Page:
The rhetoric comes easily, reality is more of a challenge. If extending professional autonomy is to be more than fine-sounding official verbiage, messages like those from secondary headteachers in Aberdeen will have to be taken on board. A survey taken just before and after local government reorganisation (page three) shows that devolved management stopped short of a real transfer of power. The local authority still ruled the roost while having passed over to schools responsibility for nuts, bolts and time-consuming chores.
The result has been shoulder-shrugging cynicism of the kind normally found among disaffected longserving denizens of the staffroom rather than professional leaders. If creativity and flexibility of mind are discouraged in school management, what hope is there for instilling innovation at class teacher level?The likely outcome is a reassertion of traditional heavyhanded management from the head's study. It may be that tradition which has prompted some heads not to wait for local negotiations on the McCrone settlement and to impose their own interpretations of how teachers should spend their 35 hours.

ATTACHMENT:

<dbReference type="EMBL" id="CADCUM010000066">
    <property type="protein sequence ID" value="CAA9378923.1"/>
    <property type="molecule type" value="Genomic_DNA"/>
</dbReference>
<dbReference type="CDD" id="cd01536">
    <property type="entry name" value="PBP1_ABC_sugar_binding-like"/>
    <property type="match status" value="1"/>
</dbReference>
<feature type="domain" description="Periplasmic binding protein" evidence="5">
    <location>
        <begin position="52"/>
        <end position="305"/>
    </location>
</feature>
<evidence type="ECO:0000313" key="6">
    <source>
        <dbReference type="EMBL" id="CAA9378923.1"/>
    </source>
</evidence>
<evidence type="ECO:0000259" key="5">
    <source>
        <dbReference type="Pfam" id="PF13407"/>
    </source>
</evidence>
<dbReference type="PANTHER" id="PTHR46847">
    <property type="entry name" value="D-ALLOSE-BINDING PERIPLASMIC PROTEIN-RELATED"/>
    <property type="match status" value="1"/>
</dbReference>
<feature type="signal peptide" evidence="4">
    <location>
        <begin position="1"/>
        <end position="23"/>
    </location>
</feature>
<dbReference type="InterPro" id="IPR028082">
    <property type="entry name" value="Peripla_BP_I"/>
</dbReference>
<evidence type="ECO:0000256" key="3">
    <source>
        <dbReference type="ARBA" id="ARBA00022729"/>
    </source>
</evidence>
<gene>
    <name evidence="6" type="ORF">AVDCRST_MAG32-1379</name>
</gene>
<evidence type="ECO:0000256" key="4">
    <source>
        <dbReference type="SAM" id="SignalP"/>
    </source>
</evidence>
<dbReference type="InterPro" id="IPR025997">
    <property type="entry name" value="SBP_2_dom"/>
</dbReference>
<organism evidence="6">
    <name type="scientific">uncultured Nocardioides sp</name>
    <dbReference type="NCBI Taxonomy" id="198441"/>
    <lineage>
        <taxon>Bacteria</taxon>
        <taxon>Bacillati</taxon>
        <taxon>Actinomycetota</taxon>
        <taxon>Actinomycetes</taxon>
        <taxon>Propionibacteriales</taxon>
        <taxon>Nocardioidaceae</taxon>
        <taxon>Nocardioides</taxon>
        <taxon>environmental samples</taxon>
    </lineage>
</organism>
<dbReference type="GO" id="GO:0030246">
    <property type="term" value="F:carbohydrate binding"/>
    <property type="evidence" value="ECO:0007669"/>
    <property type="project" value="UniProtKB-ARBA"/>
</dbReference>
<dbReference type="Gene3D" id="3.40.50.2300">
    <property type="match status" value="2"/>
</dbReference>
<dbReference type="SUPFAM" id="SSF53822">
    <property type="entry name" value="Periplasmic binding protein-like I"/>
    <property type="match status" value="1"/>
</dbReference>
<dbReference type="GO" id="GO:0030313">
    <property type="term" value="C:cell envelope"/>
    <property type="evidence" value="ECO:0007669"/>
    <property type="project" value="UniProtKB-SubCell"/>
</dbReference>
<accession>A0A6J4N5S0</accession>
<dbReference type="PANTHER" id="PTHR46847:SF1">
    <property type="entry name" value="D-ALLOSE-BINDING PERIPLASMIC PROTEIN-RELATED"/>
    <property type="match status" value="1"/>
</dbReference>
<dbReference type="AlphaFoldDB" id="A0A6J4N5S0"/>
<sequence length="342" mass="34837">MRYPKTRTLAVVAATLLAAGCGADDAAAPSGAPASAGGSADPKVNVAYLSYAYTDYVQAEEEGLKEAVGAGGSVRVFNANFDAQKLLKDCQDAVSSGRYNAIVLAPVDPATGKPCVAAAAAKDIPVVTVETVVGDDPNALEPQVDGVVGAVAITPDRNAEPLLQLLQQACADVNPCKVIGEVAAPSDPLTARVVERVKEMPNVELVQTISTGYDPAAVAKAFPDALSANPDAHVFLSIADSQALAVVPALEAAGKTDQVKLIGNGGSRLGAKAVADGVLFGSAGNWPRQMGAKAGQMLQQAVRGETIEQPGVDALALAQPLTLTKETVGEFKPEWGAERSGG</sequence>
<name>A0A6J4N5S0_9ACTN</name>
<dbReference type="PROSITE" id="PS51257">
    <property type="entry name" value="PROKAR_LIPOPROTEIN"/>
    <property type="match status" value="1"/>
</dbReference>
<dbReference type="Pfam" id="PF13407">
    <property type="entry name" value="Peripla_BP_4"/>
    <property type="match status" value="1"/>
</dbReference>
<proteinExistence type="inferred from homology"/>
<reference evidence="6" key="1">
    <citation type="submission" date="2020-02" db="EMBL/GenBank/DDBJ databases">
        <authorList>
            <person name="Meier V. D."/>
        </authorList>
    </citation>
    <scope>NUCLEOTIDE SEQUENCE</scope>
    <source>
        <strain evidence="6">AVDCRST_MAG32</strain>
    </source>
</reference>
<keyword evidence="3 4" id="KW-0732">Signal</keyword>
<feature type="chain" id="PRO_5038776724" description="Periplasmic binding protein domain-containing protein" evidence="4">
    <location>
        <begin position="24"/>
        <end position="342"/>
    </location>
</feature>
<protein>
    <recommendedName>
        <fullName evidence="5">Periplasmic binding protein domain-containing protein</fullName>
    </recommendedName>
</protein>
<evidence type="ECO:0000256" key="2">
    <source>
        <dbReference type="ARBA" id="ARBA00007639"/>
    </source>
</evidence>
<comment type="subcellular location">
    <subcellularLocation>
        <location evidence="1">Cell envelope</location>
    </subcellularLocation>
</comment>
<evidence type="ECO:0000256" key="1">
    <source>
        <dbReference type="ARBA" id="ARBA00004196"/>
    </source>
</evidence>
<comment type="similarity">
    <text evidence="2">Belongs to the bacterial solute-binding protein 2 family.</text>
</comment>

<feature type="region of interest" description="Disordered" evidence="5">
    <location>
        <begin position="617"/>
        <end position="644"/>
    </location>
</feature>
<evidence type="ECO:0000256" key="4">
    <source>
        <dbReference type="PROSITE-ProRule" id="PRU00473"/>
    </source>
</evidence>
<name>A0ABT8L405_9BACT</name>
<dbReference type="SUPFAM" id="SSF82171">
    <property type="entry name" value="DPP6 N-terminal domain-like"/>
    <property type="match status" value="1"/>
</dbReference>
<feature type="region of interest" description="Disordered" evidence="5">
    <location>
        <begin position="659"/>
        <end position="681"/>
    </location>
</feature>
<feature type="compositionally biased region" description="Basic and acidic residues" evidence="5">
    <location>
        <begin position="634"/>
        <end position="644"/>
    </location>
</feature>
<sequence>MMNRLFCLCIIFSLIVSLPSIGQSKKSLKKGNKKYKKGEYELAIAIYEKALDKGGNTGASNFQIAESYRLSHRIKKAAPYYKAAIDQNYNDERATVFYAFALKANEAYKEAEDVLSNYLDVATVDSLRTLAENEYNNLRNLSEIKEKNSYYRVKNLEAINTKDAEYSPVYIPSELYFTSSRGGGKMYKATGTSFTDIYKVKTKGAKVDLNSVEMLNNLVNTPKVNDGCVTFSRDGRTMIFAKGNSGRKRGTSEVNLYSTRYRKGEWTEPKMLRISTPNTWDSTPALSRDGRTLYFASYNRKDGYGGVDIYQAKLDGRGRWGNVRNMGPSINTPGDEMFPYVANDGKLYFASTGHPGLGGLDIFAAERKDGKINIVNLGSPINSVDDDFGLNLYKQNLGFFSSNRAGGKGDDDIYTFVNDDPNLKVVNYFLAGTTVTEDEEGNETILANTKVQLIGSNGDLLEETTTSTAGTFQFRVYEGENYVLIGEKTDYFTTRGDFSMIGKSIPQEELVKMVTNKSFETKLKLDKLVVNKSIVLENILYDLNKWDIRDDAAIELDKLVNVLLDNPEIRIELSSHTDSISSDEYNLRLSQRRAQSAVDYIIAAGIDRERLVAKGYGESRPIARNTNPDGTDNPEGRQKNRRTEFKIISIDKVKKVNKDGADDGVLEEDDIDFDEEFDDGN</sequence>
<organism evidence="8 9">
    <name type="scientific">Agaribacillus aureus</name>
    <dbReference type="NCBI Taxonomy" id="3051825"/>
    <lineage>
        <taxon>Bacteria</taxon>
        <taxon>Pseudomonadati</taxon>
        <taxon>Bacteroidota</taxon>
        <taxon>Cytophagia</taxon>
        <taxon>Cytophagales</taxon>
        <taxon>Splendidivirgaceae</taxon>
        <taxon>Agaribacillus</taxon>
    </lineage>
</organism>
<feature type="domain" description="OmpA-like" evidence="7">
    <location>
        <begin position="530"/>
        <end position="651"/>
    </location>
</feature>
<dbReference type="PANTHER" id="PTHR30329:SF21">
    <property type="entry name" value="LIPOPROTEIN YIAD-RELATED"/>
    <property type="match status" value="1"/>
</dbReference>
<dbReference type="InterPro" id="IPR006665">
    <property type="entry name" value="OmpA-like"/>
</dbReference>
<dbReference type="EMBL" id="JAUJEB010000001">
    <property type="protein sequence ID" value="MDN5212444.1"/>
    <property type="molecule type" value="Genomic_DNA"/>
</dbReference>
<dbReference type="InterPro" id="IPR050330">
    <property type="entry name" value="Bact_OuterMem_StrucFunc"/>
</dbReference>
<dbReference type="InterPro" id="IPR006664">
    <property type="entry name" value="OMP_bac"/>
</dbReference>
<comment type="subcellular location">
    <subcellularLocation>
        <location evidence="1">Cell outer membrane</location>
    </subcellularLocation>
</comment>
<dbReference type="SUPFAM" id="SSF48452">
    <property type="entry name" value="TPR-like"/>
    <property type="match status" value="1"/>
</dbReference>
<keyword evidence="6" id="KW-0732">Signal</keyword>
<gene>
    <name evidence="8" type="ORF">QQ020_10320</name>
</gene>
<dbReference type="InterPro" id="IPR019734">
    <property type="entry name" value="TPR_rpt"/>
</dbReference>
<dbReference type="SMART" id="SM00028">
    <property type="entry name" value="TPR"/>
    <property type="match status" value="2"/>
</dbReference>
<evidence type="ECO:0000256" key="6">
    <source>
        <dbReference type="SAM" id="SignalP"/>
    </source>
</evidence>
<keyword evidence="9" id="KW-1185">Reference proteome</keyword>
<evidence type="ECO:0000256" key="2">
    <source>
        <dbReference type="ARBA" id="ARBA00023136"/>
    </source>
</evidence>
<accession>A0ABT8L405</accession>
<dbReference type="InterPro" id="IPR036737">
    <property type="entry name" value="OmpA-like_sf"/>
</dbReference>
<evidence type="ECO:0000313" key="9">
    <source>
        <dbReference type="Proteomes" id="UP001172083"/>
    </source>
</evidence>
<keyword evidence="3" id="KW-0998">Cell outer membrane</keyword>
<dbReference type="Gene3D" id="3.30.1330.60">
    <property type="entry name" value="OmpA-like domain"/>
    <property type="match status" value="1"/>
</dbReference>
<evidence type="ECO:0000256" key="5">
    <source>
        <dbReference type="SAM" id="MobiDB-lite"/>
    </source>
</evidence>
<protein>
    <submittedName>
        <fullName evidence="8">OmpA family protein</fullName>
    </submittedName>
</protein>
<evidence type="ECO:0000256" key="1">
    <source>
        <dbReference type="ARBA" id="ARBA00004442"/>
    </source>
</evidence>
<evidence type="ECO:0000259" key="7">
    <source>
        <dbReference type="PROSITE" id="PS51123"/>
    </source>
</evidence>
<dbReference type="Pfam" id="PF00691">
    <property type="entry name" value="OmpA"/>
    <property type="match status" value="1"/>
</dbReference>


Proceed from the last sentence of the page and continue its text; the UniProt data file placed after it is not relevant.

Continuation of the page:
The 32 councils were created several years ago. Most have tried at headquarters level to create new structures that dispense with age-old departmental boundaries. Optimistically, all of them are working to the agenda that underpinned local government reform: councils set the policy framework, allocate resources and create a monitoring framework while allowing schools freedom to run their own affairs. But teachers, including headteachers, will need convincing that the depressing Aberdeen findings can be relegated to the past.